The Reality of the Language Services Sector in 2018 and Beyond
Business is looking good in the language sector. CSA Research’s business confidence survey of the CEOs of the largest language service providers found 2017 to be a growth year, and respondents optimistically entered 2018. Sector revenue and language output continue to rise as the content and code that power economies are becoming more global. Our annual survey will give a more complete picture of the market as we collect and analyze the data.
This optimism plays out against a backdrop of concerns about the future of language services, on both the demand and supply side of the market. Buyers worry about the need to process ever-growing content volumes into more language pairs – but with relatively stable budgets. Meanwhile, they must deal with their management’s expectations that Amazon and Google Translate will take care of that pesky language problem once and for all – and with less complexity and at a lower cost.
On the supply side, LSPs express fundamental anxiety about the sustainability of their business models. We hear concerns across all tiers of the language service market:
- Automation and procurement specialists marginalize small providers. These LSPs wonder where they fit in the market and how they’ll survive. They worry about sales, staffing, and the need for more – and competition with – increasingly powerful technology. Will their translation work be replaced by a bunch of Amazon servers? Will their project management value be replaced by bots? Further, they must also contend with commoditizing forces beyond their control such as distant procurement functions created when their clients are acquired by global behemoths.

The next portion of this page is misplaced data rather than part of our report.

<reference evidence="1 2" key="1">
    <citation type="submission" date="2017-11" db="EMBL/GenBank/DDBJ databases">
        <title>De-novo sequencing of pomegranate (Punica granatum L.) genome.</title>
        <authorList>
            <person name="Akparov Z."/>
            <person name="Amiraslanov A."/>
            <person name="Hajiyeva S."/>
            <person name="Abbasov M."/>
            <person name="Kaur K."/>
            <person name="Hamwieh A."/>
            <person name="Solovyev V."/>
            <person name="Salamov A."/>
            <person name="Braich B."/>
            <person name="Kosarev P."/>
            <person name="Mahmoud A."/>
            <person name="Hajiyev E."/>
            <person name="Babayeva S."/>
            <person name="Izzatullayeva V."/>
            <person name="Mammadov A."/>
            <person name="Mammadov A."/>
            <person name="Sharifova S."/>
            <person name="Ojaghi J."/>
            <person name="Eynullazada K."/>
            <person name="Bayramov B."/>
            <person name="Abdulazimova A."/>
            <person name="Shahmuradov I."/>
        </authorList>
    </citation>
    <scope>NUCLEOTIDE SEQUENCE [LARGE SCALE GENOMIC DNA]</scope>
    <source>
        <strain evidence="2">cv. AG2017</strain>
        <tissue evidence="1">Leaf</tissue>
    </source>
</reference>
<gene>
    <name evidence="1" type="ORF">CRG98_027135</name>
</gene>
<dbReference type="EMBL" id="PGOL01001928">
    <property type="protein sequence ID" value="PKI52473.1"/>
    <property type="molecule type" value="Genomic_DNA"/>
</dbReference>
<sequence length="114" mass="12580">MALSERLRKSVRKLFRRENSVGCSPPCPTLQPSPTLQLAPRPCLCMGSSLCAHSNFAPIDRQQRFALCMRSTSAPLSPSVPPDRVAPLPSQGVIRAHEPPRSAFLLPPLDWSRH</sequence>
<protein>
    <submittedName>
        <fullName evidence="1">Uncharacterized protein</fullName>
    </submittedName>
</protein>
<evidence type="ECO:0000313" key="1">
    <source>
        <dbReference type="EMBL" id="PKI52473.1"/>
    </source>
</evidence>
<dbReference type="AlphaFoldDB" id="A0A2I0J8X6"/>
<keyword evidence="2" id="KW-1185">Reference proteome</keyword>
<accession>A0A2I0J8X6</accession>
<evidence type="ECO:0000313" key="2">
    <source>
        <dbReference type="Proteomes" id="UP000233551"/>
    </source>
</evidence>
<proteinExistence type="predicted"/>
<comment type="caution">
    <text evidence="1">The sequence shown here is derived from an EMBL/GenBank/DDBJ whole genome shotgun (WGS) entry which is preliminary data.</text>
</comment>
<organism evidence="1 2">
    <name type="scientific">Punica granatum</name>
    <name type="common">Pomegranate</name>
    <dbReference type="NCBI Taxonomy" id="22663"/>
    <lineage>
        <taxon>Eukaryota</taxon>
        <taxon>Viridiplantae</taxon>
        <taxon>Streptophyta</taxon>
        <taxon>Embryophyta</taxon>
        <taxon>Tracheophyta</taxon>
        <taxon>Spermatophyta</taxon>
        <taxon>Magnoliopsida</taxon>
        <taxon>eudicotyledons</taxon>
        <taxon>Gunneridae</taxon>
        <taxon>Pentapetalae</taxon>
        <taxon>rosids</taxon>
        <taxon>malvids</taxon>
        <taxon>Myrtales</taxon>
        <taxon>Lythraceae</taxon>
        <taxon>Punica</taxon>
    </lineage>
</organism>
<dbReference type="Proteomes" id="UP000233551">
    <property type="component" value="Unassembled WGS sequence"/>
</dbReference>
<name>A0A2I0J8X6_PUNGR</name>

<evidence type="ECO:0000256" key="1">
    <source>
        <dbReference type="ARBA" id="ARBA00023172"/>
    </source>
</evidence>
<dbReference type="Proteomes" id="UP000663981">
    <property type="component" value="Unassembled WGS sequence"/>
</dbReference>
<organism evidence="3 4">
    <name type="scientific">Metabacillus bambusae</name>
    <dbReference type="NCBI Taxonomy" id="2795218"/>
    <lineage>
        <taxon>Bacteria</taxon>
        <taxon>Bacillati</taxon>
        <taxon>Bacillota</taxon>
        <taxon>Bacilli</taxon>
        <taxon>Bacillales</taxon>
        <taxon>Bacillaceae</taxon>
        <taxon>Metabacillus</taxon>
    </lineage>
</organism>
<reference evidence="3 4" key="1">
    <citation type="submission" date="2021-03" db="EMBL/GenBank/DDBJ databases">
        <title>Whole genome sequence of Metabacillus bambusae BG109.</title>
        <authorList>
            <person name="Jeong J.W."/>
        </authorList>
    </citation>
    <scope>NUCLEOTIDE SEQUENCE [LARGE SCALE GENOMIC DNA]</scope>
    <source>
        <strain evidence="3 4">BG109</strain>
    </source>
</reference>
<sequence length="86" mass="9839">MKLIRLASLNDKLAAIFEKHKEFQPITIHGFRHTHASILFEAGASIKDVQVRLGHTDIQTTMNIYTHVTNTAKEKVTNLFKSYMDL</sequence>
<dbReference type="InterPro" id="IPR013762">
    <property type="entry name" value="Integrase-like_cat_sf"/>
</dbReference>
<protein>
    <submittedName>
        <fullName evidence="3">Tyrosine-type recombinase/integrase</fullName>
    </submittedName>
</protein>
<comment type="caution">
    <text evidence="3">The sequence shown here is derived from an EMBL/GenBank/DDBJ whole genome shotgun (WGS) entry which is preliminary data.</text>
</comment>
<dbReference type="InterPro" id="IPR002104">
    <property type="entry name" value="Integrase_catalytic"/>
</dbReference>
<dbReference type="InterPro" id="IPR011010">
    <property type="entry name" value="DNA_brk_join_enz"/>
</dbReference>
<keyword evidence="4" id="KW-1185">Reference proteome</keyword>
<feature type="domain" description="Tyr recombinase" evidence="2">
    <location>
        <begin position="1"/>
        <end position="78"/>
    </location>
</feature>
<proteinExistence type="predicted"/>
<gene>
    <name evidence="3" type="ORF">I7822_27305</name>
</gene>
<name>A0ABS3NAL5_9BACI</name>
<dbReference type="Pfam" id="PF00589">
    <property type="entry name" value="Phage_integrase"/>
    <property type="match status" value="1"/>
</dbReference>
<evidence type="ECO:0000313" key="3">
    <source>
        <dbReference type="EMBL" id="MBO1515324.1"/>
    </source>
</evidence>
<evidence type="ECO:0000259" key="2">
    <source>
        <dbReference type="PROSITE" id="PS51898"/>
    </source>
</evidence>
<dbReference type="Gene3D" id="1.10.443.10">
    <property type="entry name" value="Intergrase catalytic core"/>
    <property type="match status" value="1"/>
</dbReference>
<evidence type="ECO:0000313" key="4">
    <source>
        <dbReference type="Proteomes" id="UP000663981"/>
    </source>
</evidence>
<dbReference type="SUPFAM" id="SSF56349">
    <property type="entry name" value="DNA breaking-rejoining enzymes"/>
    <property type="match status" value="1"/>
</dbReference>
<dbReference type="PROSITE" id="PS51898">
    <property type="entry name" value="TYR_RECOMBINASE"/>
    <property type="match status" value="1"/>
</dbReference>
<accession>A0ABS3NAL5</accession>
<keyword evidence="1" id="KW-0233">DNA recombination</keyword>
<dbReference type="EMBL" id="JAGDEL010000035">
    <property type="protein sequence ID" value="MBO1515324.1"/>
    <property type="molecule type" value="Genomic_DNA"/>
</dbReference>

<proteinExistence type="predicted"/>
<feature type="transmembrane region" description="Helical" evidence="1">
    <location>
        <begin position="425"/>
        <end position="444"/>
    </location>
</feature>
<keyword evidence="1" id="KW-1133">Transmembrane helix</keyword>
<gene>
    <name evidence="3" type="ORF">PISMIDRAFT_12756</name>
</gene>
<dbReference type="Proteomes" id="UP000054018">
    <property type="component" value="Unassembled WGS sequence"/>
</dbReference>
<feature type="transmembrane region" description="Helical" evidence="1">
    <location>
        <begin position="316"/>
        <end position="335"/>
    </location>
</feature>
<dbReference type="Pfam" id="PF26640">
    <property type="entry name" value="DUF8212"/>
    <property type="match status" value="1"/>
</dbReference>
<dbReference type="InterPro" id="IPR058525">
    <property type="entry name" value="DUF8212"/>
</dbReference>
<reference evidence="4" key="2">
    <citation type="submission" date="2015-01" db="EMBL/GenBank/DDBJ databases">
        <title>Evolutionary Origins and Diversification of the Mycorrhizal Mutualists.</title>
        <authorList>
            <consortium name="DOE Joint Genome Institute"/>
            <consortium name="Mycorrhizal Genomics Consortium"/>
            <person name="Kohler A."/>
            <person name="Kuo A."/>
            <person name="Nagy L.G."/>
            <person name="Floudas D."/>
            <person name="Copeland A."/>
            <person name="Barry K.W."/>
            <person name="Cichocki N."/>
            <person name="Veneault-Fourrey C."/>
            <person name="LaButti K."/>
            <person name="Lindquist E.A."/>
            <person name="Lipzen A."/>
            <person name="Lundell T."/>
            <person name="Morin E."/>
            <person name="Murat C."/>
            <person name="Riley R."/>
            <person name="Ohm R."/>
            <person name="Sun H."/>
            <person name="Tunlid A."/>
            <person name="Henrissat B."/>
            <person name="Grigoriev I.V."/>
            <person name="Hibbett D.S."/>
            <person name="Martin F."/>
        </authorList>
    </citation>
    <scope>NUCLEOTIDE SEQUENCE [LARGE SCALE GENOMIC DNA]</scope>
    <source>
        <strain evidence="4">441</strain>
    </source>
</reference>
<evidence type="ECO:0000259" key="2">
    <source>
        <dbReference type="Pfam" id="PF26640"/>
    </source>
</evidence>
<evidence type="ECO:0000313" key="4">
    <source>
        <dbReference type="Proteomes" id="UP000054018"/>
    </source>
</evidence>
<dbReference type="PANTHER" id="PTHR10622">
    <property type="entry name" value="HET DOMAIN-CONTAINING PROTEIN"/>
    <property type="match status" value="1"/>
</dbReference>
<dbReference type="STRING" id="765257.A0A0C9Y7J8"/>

- Market forces squeeze mid-sized companies from both ends. Further up the value chain, medium-sized companies face niche specialists on one side, generalist multi-language vendors on the other, and those same procurement challenges. These mid-tier firms strategize about how they can scale up more quickly and compete against the economies of scale that the largest LSPs bring to bear. They plan growth both organically and by strategic liaisons or acquisitions.
- The largest providers scramble for scale. At the top of the pyramid, the largest LSPs position themselves to get even bigger, scale to their clients’ fondest dreams for global content, strive for organic growth, and engage in pitched battles to buy a shrinking pool of mid-sized acquisitions. They’re also investing more in building their own technology as they climb to the higher stages of LSP Metrix maturity.
In conversation after conversation, we witness debates about technology. On one side, advocates pitch the importance of advanced technology to growth and scalability. On the other, naysayers anxiously await the swarms of AI-driven language bots and machine learning that will surely exterminate their companies. Their concern extends beyond machine translation to project management − will simple rule-based automation and deep machine learning conspire to eliminate the last humans on the language shop floor? CSA Research characterizes this angst as techno-phobia − or maybe more precisely, phobAI or its homophone FOBAI, the fear of being AI’d out of existence.